It’s been a little over a year since the Farmington Regional Chamber of Commerce came up with a creative and memorable way for visitors to remember the community.
“Our community needed something we could rally around that was positive to talk about instead of everything else that’s going wrong in the world,” said Candy Hente, chamber executive director. Our director of events, Cassie Thomas, and I were holding a brainstorming session one day when I said, “The Farmington Regional Chamber motto is ‘Opening Doors for Business” and we’re also known as ‘The Doorway to the Parkland.’ What if we used doors to promote our community?”
And that’s how “The DOORS on Tour” came to be.
Hente and Thomas brought together a group of around 20 artists who agreed to lend their creative expertise to the project.
“It was like a ‘who’s who’ in the local art community sitting at the table,” Hente recalled. “We were so excited! These were very highly recognized talented individuals, so we were thrilled they wanted to be a part of the project. They were excited too. We tried to match the artist’s expertise with the theme that the business chose. The artists could do any type of art. I told them they had complete creativity and free rein.”
Hente described the artists as “incredible,” and they delivered the goods. Every door was a work unto itself. No two were alike. They had different subjects and various forms of art were used to complete them. The artists put themselves into the works they created, and the results were amazing.
Over the summer, Hente and Thomas came up with the idea of holding a photo competition involving the doors.
“The only thing we asked is that they go to visit at least five of the 18 doors, take a selfie, and then post those five pictures in the Doors on Tour Facebook group," Hente said. "After they did that, their name would be entered to win a brand-new Blackstone Griddle valued at almost $400.”
“We decided to do the contest for a variety of reasons. One, is we wanted everyone to go out and see this beautiful artwork that has been created — customed for our community. Secondly, we wanted to encourage people to visit the local businesses that have supported the creation of this art. Thirdly, we wanted to do it because it’s just a fun activity people can do that’s safe during the times that we live in with social distancing.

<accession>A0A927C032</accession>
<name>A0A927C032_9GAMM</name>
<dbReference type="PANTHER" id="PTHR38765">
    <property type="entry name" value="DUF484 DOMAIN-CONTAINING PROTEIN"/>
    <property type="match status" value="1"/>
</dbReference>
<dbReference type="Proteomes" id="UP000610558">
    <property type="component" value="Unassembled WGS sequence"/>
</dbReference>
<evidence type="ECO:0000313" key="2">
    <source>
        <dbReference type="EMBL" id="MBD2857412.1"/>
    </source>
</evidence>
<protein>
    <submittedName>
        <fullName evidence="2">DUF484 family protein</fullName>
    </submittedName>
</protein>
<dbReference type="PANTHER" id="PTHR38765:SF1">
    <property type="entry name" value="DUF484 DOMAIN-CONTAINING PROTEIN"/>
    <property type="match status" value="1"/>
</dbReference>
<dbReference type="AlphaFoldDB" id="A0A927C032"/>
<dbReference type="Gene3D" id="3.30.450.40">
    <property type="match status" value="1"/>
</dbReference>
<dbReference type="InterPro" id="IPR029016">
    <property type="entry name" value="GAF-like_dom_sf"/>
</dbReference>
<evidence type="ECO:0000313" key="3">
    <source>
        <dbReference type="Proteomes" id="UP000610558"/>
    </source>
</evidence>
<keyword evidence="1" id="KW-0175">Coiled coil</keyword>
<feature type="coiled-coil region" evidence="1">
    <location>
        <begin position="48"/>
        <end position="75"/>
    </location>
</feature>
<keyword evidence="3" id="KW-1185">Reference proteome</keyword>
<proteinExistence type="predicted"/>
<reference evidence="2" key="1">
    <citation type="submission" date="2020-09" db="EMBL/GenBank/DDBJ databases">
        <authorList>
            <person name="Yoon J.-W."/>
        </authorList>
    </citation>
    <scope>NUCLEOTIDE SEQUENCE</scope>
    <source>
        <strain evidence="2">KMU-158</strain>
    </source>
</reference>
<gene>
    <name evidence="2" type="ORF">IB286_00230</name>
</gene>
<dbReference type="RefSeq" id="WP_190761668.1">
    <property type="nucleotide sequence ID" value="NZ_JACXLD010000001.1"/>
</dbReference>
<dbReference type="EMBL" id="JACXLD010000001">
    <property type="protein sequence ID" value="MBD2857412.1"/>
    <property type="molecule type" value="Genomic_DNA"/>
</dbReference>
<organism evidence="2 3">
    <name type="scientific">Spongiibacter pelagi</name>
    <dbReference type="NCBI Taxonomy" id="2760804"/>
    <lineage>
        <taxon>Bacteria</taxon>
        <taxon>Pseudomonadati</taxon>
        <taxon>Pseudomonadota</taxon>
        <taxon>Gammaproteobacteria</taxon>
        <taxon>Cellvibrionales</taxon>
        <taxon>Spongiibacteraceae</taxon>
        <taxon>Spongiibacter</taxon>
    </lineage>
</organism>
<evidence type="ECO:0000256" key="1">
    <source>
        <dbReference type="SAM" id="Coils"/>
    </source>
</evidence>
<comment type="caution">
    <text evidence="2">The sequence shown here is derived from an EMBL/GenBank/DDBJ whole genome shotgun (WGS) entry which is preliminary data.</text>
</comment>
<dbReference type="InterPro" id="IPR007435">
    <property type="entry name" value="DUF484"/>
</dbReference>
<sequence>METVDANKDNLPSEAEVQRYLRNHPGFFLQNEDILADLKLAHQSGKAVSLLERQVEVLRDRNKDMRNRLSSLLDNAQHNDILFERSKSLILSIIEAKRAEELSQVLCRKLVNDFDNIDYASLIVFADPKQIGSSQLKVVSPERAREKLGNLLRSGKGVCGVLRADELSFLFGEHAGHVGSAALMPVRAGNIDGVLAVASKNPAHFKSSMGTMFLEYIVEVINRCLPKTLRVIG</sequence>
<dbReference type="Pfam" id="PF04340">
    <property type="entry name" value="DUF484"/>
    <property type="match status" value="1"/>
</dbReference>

The contest ended up with a total of 33 entries — an excellent response for a contest that required more time and effort than simply filling out an entry form and dropping it in a box.
“The really fun thing about it was that the people who did it thoroughly enjoyed it,” Hente said. “You can see they had so much fun — the smiles on their faces. A couple took their kids. There was one lady in particular that dressed up in different costumes matching the doors. That was Robin Rodgers of Farmington, and we gave her a special award for being the most creative. She won an awesome bucket of cleaning supplies from C&C Suppliers.”
The drawing for the grand prize was held Sept. 2 — right before the Labor Day weekend — at Plummer’s Ace Hardware. The winner of the Blackstone Griddle was Lisa Burch of Farmington.
“She could hardly wait to get down there and pick up that griddle,” Hente said with a chuckle. “Plummer’s told us they’re having a hard time getting them in, they’re selling so fast. Of course, with some of the supply chain issues, they’re sold out and they can hardly keep them in stock.”
Asked what the future of the DOORS on Tour project, Hente said, “We are kind of in the consideration phase of that. We’re going to be speaking with the sponsors and let them be a part of making that decision. We’ve had to repair a few of the doors and so there may be some that we’re taking down.
“We’ve already had a few people saying, ‘Hey, if you do this again, we want to have a door. We’re not making immediate plans to do something like that, but we do know there’s an interest, so we’re taking that into consideration. We’ve also had people from outside the community who come here just to see the doors. There was a lady that was an artist who visited from — I believe it was Alabama — and she actually said, ‘I want to go home and make a door and bring it and you can put it anywhere you want.’”
Kevin R. Jenkins is the managing editor of the Farmington Press and can be reached at 573-756-8927 or email@example.com
“The really fun thing about it was that the people who did it thoroughly enjoyed it. You can see they had so much fun — the smiles on their faces." –Candy Hente, chamber executive director